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MPRAP: An accessibility predictor for α-helical transmembrane proteins
Stockholm University, Faculty of Science, Department of Biochemistry and Biophysics.
Stockholm University, Faculty of Science, Department of Biochemistry and Biophysics.
Stockholm University, Faculty of Science, Department of Biochemistry and Biophysics.ORCID iD: 0000-0002-7115-9751
(English)Manuscript (preprint) (Other academic)
Abstract [en]

Background:    During the folding of a protein some residues will become exposed to the environmentwhile others will become buried in the protein interior. For water soluble proteins it is en-ergetically favorable to bury hydrophobic residues and expose polar and charged residues tothe surrounding water. However, transmembrane proteins face three distinct environments; ahydrophobic lipid environment inside the membrane, a hydrophilic water environment outsidethe membrane and a interface region rich in phospholipid head-groups. Therefore, for ener-getic reasons the accessible surfaces of transmembrane proteins need to expose different typesof residues at different locations.    Results:    In a set of structurally determined transmembrane proteins it was found that solvent ex-posed residues are quite different inside compared to outside the membrane. In contrast,residues buried within the interior of the protein are much more similar. Further, we foundthat state-of-the-art predictors for surface area are optimized for one of the environments andtherefore perform badly in the other environment. To circumvent this problem we developeda new predictor, MPRAP, that performs well both inside and outside the membrane regions aswell as being better than a combination of specialized predictors. A web-server of MPRAP isavailable at    Conclusion:    By including complete α-helical transmembrane proteins in the training we developed apredictor that accurately predicts accessibility both inside and outside the membrane. This pre-dictor can aid in predicting 3D-structure, predicting functional relevance of individual residuesand identification of erroneous protein structures.

URN: urn:nbn:se:su:diva-35890OAI: diva2:288598
Available from: 2010-01-21 Created: 2010-01-20 Last updated: 2014-11-10Bibliographically approved
In thesis
1. On the effects of structure and function on protein evolution
Open this publication in new window or tab >>On the effects of structure and function on protein evolution
2010 (English)Doctoral thesis, comprehensive summary (Other academic)
Abstract [en]

Many proteins can be described as working machines that make sure that everything functions in the cell. Their specific molecular functions are largely dependent on their three-dimensional structures, which in turn are mainly predetermined by their linear sequences of amino acid residues. Therefore, there is a relation between the sequence, structure and function of a protein, in which knowledge about the structure is crucial for understanding the functions. The structure is generally difficult to determine experimentally, but should in principle be possible to predict from the sequence by computational methods. The instructions of how to build the linear proteins sequences are copied during cell division and are passed on to successive generations. Although the copying process is a very efficient and accurate system, it does not function correctly on every occasion. Sometimes errors, or mutations can result from the process. These mutations gradually accumulate over time, so that the sequences and thereby also the structures and functions of proteins evolve overtime. This thesis is based on four papers concerning the relationship between function, structure and sequence and how it changes during the evolution of proteins. Paper I shows that the structural change is linearly related to sequence change and that structures are 3 to 10 times more conserved than sequences. In Paper II and Paper III we investigated non-helical structures and polar residues, respectively, positioned in the nonpolar membrane core environment of α-helical membrane proteins. Both types were found to be evolutionary conserved and functionally important. Paper IV includes the development of a method to predict the residues in α-helical membrane proteins that after folding become exposed to the solvent environment.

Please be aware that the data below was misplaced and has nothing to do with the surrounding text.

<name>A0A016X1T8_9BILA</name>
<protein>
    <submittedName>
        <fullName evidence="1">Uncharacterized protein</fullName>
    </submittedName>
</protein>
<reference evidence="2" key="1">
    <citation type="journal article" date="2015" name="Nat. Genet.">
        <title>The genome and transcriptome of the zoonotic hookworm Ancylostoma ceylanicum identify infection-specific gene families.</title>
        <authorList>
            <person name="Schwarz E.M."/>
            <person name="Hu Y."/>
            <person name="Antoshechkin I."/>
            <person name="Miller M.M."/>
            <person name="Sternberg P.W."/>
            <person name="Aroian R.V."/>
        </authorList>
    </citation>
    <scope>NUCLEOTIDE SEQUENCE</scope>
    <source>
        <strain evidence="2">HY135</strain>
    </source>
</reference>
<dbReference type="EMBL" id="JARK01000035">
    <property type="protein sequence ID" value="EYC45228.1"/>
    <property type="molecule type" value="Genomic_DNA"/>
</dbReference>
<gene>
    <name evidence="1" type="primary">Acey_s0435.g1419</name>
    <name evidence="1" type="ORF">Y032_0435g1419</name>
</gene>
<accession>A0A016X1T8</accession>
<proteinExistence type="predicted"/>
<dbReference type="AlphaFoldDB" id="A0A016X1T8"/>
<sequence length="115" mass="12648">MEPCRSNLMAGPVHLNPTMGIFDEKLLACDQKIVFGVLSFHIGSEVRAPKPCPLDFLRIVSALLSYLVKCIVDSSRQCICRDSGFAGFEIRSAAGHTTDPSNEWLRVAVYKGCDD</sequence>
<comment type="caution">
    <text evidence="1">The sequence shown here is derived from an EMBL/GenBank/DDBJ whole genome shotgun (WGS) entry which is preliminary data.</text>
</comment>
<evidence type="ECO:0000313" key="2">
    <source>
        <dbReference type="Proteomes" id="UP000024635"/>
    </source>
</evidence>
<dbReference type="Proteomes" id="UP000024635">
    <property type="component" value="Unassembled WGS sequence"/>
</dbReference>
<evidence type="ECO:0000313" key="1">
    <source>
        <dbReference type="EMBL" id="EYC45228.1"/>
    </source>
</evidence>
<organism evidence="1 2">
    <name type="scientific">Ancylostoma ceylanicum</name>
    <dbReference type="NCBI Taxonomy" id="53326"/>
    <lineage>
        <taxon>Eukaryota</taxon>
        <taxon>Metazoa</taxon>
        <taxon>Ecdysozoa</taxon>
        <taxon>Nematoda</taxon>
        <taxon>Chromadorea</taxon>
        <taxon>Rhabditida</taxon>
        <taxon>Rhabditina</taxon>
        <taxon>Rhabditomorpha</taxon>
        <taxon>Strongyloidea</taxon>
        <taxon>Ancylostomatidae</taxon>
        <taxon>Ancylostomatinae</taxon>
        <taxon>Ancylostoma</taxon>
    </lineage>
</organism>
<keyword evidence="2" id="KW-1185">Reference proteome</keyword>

Place, publisher, year, edition, pages
Stockholm: Department of Biochemistry and Biophysics, Stockholm University, 2010. 48 p.
protein, structure, function, evolution, membrane
National Category
Biochemistry and Molecular Biology
Research subject
urn:nbn:se:su:diva-35872 (URN)978-91-7155-980-7 (ISBN)
Public defence
2010-02-19, Magnélisalen, Kemiska övningslaboratoriet, Svante Arrhenius väg 16 B, Stockholm, 10:00 (English)
At the time of the doctoral defense, the following papers were unpublished and had a status as follows: Paper 3: Manuscript. Paper 4: Manuscript.Available from: 2010-01-28 Created: 2010-01-20 Last updated: 2014-11-10Bibliographically approved

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Illergård, KristofferElofsson, Arne
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